Legalization prompts potential entrepreneurs to learn about the business of marijuana

D.C.'s new law legalizes possession of up to 2 ounces of marijuana, and also allows people to grow their own.

WASHINGTON — Now that marijuana is legal in the nation’s capital, prospective pot entrepreneurs gathered in a daylong conference Saturday to learn about the business of pot.

“We teach people how to grow, we teach regular citizens and potential dispensary owners and current dispensary owners on how to grow their own cannabis,” says David DeGraff, CEO of the Denver-based “Grow School.”

Business-minded people swarmed exhibitors’ tables like that of the Grow School and Montgomery Hydroponics.

“We have everything you would need for indoor gardening, HPS, high pressure sodium, hydroponic soil, whatever you wish,” says Daniel Sims, the owner of the Montgomery County based firm, Montgomery Hydroponics.

Some of Sims’ LED grow lights sell for $349 each.

“LEDs are the wave of the future, no heat, no bulb costs,” Sims says.

D.C.’s new law legalizes possession of up to 2 ounces of marijuana, and also allows people to grow their own. Once the weed is successfully cultivated, Alan Amsterdam has the latest technology for smoking it.

“I’m selling bongs, vaporizers, grinders, anything that you would need to smoke cannabis,” Amsterdam says. It’s quite a change of affairs for Amsterdam, whose former business, Capitol Hemp, was forced to close in the city in September 2012.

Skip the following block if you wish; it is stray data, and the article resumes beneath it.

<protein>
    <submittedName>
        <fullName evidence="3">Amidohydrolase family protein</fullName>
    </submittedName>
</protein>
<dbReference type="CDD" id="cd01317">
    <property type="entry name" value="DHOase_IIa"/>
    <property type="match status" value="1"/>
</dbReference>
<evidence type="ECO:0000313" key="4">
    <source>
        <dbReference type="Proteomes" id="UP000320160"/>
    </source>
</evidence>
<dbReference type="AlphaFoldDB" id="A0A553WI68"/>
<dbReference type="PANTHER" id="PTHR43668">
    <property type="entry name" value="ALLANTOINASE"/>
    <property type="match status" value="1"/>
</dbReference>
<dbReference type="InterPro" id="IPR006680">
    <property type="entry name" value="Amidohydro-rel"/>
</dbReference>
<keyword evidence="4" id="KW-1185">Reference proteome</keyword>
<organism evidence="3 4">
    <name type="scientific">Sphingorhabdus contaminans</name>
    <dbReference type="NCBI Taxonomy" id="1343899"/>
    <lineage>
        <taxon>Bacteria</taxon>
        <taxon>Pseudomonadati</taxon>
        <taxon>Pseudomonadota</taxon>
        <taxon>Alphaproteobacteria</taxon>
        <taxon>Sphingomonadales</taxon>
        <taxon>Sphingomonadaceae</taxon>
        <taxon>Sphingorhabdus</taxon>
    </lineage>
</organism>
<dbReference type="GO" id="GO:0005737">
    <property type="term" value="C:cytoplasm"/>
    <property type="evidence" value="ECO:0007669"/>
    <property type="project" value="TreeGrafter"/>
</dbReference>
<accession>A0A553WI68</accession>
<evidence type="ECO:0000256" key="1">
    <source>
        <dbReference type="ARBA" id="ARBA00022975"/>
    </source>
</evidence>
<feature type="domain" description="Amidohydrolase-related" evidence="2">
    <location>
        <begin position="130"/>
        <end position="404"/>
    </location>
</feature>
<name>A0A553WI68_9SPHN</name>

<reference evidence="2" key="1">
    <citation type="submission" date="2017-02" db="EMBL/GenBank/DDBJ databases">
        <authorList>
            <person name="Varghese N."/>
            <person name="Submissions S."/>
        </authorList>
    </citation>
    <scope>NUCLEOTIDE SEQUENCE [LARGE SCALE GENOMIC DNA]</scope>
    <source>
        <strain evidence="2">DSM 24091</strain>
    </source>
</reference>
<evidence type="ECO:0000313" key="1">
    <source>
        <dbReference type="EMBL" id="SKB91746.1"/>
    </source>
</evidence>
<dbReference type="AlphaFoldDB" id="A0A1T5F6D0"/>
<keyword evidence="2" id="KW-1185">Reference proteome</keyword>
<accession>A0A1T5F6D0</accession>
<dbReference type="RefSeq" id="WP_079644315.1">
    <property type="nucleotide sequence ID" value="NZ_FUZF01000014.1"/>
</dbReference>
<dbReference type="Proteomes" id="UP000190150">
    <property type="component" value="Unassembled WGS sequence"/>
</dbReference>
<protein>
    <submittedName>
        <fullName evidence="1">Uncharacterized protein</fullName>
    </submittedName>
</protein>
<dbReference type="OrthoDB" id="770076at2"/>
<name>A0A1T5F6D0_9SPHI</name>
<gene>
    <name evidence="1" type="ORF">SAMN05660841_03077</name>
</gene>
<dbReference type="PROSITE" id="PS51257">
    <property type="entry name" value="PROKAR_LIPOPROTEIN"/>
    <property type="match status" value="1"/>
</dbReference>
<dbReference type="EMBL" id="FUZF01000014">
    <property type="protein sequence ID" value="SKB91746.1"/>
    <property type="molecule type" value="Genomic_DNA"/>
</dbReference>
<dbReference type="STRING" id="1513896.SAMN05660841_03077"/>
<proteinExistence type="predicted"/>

“Freedom has finally come our way,” he says.

Possession of marijuana remains against federal law and a violation could earn a person a year in prison. Strangely, in the city that has just legalized it, the marijuana convention was conducted in the same building that houses the headquarters of the Federal Emergency Management Agency (FEMA).   Two of the agency’s security guards looked on quizzically as potential marijuana business executives filed by.

But in the exhibit space, there was no sweet aroma of marijuana plants, no smoke wafting in the air and no one looked buzzed.  Instead, most people attending the “ComfyTree Cannabis Academy, Grow School and Job Fair” seemed to share the like-minded goal of making money from legalized pot in D.C.

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